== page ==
Since both of my boys were born at the end of August, I always had their pictures taken at some point during the month of September. And while I know plenty of people that are completely satisfied with the photo sessions at Sears, JCPenney or ProEx (which is now closed), I took a different route. A much more high maintenance, hey let's drive 45 minutes one-way, please don't have a meltdown while the photographer takes 150 pictures, so much for the $19.95 sitting fee, yes I actually am insane, route. But holy shit do we have some kick ass pictures of the kids, and every year there was always something presentable enough to be sent as a Christmas card.
After Zoe joined our family, we made exactly two more appointments with this photographer before I realized that, going forward, there was no way in hell I was ever going to have the time to make this trip again. For one, the boys were school-age so the luxury of weekday appointments was gone. For two, Zoe wasn't nearly as cooperative with the photographer as the boys had been, and three, I kind of wanted to stop being insane.
The upside of all this is that I now have one less obligation to worry about in the fall, the kids don't have to suffer through a lengthy photo session and the money that was once spent on prints and proofs can now be spent on other, more fun things (like tennis lessons and booze). The downside is that, from ages two to five, Zoe kind of got the shaft when it comes to professional pictures and I'm now responsible for making sure that at some point during the year, I take a picture of the kids that could be considered Christmas card-worthy.
For the last few years, I've sat down at the Mac, sifted through some pictures, maybe even come up with a little poem (and by the way, it's really hard to find a festive word that rhymes with 'vodka'), fit all of the above on a template, clicked "Buy Now" and had the cards in my hand before Thanksgiving. This year, though, it's December First and the only thing I'm holding is my coffee cup. Considering the cost of postage, my limited time, my incessant, inexplicable need to hand-address envelopes rather than use printed labels and my lack of holiday cheer in general, I'm thinking that 2010 is going to be the year for a no-go on the Christmas cards.
But then I started thinking that maybe I should send at least a little something, just so that people don't get their hopes up and wonder if I did finally fall of the face of the Earth. So who knows, maybe in the next couple days something will inspire me, a suitable picture of the kids will magically appear in iPhoto and a free hour or two will materialize, allowing me to click, drag, crop, edit out a zit and Buy Now. But, under no circumstances, no matter how much free time I find myself having to fill, will I be composing a newsletter like one of these:
(originally posted on November 16, 2009)
The Bragfest. "Dominic, at the age of eight, won the science fair at his private school, and his research is now being funded by The Mayo Cancer Center. The $25,000 tuition really is quite a bargain! Our stunning daughter, Shelby, got married in a captivating ceremony on the beaches of Aruba with 360 close friends in attendance, for only $675 per person. Stefan and I decided to downsize this year, saying goodbye to our beloved 23,000 sq. ft. chateau and 5 of our 11 household staff members. In June, we moved into a cozy 9,000 sq. ft. cottage, but still enjoy the afternoon sip of Dom Perignon!"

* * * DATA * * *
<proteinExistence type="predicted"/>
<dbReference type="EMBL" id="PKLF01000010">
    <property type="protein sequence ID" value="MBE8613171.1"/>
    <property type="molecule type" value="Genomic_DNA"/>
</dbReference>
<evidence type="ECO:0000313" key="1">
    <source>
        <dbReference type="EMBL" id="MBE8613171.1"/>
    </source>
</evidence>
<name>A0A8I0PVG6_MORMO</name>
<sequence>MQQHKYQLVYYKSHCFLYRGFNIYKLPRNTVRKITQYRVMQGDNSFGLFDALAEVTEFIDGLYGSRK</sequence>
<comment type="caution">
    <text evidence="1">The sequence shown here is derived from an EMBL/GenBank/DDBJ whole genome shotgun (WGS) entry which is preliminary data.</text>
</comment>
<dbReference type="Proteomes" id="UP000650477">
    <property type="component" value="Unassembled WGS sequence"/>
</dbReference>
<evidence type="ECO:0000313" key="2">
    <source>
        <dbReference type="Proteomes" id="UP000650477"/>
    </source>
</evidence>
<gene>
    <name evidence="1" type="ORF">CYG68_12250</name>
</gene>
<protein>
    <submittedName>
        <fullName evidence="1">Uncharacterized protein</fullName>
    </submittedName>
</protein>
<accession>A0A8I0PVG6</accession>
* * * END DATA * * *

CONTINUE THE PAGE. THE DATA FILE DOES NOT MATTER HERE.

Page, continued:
The "Thank God" Newsletter. "On this, the most glorious of holidays, I thank God for my health, my family, the food we eat, socks, and the paper that these Godly words are printed on. I thank God for giving me the fine motor skills necessary to grasp my pen, the ink in the pen, and giving me the ability to write these wonderful words that have been sent directly to me from Him. And even though the dog got hit by a car this year, Tim got laid off after devoting 28 years to his company, and grandpa Oscar got mauled by the combine, I know that these things happened because God wanted them to, and everything happens for a reason."
Too Much Information. "Sally had a wonderful year in 2009. After participating in Girl Scouts, cello lessons, gymnastics, ballet, riding lessons, cooking classes, and yoga, she hardly has time to eat her dinner of organic spelt and Tofurkey. Sally had an ear infection in February, a cold in April, another cold in March and an itchy elbow in July. After a trip to the emergency room, we were relieved to find out that the itch was just a mosquito bite. Now, about the other 5 kids..."
The Literary Wannabe. "Oh, the most wondrous of seasons, as I settle into the depths of the rich sepia leather upholstery covering my armchair, basking in the warm golden glow of the crackling and popping fire, a snifter of fine brandy near at hand, I feel overwhelmed with emotion thinking about the bountiful miracles that surround me each morn and eve. Oh, how my heart doth ache and throb, reflecting on the past days and joys that I have had the pleasure to witness. I become overwrought with emotion, pondering the future and all that it holds."
The Big Picture. Sometimes a photo card is more informative than the newsletters. Every year I seem to receive a family picture of kids and parents bundled up and posing by snow-covered evergreens. Everyone is in a coat zipped up to the chin, except for mom. Somehow she manages to stay warm wearing only a low cut v-neck sweater, with the evidence of how she spent last year's tax refund hanging out and on full display. Judging by the picture, though, it definitely is cold outside.